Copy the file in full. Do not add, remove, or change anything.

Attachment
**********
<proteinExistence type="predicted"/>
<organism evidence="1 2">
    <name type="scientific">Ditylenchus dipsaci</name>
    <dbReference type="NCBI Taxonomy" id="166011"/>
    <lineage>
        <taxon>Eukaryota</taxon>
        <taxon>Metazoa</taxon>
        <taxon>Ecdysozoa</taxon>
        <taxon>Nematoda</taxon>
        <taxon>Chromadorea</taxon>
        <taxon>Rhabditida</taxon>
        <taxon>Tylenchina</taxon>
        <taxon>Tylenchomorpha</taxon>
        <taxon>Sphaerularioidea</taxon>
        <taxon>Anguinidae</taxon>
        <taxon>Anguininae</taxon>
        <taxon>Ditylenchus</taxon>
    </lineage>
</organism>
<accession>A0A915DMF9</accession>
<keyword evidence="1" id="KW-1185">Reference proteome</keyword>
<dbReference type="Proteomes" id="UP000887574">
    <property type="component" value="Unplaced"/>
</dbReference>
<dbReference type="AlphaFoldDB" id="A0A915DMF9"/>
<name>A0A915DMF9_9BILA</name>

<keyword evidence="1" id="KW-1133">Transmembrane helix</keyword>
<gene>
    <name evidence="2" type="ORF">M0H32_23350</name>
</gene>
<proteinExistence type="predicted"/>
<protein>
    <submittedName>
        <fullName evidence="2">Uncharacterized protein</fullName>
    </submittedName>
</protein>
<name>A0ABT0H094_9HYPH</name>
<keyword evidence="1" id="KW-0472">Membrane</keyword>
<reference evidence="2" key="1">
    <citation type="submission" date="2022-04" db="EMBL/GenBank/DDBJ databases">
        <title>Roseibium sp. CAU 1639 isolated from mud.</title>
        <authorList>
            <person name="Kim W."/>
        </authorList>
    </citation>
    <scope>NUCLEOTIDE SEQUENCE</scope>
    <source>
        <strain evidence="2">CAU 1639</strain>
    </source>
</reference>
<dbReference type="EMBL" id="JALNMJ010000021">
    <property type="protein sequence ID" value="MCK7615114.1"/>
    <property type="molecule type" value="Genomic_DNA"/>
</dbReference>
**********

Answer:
<proteinExistence type="predicted"/>
<organism evidence="1 2">
    <name type="scientific">Ditylenchus dipsaci</name>
    <dbReference type="NCBI Taxonomy" id="166011"/>
    <lineage>
        <taxon>Eukaryota</taxon>
        <taxon>Metazoa</taxon>
        <taxon>Ecdysozoa</taxon>
        <taxon>Nematoda</taxon>
        <taxon>Chromadorea</taxon>
        <taxon>Rhabditida</taxon>
        <taxon>Tylenchina</taxon>
        <taxon>Tylenchomorpha</taxon>
        <taxon>Sphaerularioidea</taxon>
        <taxon>Anguinidae</taxon>
        <taxon>Anguininae</taxon>
        <taxon>Ditylenchus</taxon>
    </lineage>
</organism>
<accession>A0A915DMF9</accession>
<keyword evidence="1" id="KW-1185">Reference proteome</keyword>
<dbReference type="Proteomes" id="UP000887574">
    <property type="component" value="Unplaced"/>
</dbReference>
<dbReference type="AlphaFoldDB" id="A0A915DMF9"/>
<name>A0A915DMF9_9BILA</name>

<keyword evidence="1" id="KW-1133">Transmembrane helix</keyword>
<gene>
    <name evidence="2" type="ORF">M0H32_23350</name>
</gene>
<proteinExistence type="predicted"/>
<protein>
    <submittedName>
        <fullName evidence="2">Uncharacterized protein</fullName>
    </submittedName>
</protein>
<name>A0ABT0H094_9HYPH</name>
<keyword evidence="1" id="KW-0472">Membrane</keyword>
<reference evidence="2" key="1">
    <citation type="submission" date="2022-04" db="EMBL/GenBank/DDBJ databases">
        <title>Roseibium sp. CAU 1639 isolated from mud.</title>
        <authorList>
            <person name="Kim W."/>
        </authorList>
    </citation>
    <scope>NUCLEOTIDE SEQUENCE</scope>
    <source>
        <strain evidence="2">CAU 1639</strain>
    </source>
</reference>
<dbReference type="EMBL" id="JALNMJ010000021">
    <property type="protein sequence ID" value="MCK7615114.1"/>
    <property type="molecule type" value="Genomic_DNA"/>
</dbReference>